by James Joyce

course10-book "Eveline" comes from Joyce's famous short story collection, The Dubliners, which details the everyday lives of ordinary people, trapped often by their own failure to live out their desires, what Joyce called "paralysis." This is the theme of our story here—how  familiarity of the past haunts us, holding us back from moving into a better future.

Another trait of The Dubliners stories involves the Joycean "epiphany," a character's sudden revelation of truth or self-discovery. Eveline has such an epiphany when she realizes, before the final scene at the wharf, that Frank is her only escape from a grim future.

Joyce slyly incorporates a bit of foreshadowing into the plot. Frank and Eveline go to The Bohemian Girl, a popular opera playing in major cities throughout Europe. The lyrics of one song concern leaving home and becoming an "exile," bereft of friends and country. "Pity, Heav'n! oh calm my despair!"

1. Joyce sets the thematic mood in the opening line: the pressure of mounting darkness and the "odor of dusty cretonne" (curtain fabric). Both images are repeated; dust is especially significant because Eveline is leaving for Buenos Aires—"good air" in Spanish.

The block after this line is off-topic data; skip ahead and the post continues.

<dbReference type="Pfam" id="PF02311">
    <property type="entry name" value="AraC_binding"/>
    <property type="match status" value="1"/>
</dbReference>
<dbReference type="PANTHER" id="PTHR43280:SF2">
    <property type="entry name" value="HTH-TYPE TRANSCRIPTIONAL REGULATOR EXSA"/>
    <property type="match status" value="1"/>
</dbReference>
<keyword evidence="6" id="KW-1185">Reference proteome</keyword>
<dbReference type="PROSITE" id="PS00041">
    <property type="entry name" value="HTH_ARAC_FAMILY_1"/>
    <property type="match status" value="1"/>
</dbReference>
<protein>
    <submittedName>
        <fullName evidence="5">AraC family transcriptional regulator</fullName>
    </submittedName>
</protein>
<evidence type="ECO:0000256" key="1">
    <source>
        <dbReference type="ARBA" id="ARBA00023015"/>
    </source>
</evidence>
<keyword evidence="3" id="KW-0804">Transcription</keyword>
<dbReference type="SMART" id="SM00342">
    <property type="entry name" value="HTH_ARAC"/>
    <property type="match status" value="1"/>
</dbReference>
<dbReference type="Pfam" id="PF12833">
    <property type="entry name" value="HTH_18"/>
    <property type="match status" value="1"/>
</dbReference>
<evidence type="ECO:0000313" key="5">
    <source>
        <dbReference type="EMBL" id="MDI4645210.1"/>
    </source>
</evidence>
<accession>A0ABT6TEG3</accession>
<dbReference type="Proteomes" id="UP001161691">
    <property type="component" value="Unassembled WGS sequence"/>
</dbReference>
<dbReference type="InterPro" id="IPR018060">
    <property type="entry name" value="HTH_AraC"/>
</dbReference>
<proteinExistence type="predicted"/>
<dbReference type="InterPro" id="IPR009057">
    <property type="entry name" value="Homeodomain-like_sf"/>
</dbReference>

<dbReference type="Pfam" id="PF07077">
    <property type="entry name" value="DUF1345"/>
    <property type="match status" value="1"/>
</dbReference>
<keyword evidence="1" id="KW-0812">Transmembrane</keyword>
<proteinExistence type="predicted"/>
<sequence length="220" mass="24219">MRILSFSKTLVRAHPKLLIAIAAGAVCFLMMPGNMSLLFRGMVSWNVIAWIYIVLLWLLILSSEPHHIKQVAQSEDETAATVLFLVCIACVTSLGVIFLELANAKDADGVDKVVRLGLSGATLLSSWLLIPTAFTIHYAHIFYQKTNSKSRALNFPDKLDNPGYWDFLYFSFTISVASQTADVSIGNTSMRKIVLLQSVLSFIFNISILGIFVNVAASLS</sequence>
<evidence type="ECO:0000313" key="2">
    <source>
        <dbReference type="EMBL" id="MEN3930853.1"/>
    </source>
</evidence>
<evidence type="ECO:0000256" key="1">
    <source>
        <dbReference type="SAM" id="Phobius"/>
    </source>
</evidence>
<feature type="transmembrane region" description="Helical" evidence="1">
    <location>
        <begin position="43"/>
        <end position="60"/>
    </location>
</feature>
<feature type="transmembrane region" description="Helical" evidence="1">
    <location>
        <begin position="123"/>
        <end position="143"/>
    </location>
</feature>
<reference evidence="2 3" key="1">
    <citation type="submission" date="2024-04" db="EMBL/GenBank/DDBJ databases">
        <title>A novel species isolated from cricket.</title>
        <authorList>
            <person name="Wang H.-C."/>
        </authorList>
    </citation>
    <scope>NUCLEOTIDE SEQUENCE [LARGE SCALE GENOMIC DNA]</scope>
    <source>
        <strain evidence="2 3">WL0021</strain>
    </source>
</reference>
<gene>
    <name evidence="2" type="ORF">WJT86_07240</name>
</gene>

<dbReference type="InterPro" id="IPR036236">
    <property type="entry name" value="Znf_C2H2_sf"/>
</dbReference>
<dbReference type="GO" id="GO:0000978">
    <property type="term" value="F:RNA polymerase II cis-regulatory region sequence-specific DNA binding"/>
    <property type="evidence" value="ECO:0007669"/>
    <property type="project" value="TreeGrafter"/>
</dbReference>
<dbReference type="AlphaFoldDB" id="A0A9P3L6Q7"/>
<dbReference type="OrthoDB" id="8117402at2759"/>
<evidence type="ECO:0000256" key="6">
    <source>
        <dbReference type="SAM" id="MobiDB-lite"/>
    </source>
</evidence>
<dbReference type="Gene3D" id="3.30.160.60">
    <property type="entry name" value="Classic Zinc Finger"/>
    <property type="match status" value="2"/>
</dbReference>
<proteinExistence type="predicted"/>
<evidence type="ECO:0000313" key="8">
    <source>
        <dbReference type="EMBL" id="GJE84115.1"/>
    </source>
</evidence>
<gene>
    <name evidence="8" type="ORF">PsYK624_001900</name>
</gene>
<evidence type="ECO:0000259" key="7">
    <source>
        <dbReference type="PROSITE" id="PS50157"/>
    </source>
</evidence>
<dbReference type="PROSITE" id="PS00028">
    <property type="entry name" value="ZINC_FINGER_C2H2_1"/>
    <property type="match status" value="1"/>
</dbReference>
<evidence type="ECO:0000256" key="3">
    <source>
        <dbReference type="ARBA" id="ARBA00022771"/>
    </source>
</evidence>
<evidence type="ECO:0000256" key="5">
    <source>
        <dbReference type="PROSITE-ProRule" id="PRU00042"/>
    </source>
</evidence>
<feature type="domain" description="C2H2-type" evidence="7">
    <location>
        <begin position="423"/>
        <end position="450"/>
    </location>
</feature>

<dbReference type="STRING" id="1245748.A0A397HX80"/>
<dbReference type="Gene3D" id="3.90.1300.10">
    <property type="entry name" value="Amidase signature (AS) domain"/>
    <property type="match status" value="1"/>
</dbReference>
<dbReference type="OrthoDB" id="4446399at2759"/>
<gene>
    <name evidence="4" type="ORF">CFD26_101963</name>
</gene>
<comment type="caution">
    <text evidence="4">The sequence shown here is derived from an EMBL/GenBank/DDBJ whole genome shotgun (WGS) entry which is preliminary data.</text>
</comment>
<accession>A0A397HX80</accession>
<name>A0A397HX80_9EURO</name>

2. The photo of the priest on the wall is yellowed with age; no one seems to remember his name. Will Eveline be forgotten, as well?.

3.The first inkling of Eveline's ambivalence comes early in the story: "was that wise," she wonders to leave home? Yet her life is one of dreary routine, little affection, even violent threats from her drunken father.

4. Her mother's dying words, "Derevaun Seraun," are Gaelic for "pleasure ends in pain." Does this play into Eveline's final decision?

5. Eveline's promise to her dying mother can function in two ways: 1) as a plot device, a reason to hold Eveline back; 2) as a metaphor for Joyce's belief that the Irish are imprisoned by their past

6. Eveline's refusal to go with Frank is ambiguous: there seems to be no one reason but rather a combination: obligation to her mother, perhaps her lack of love for Frank, a fear of losing her identity (drowning)? Whatever it is—and readers argue endlessly about the whys and the shoulds or should-nots—her refusal represents Joyce's concept of "paralysis," a theme that permeates every story in The Dubliners.

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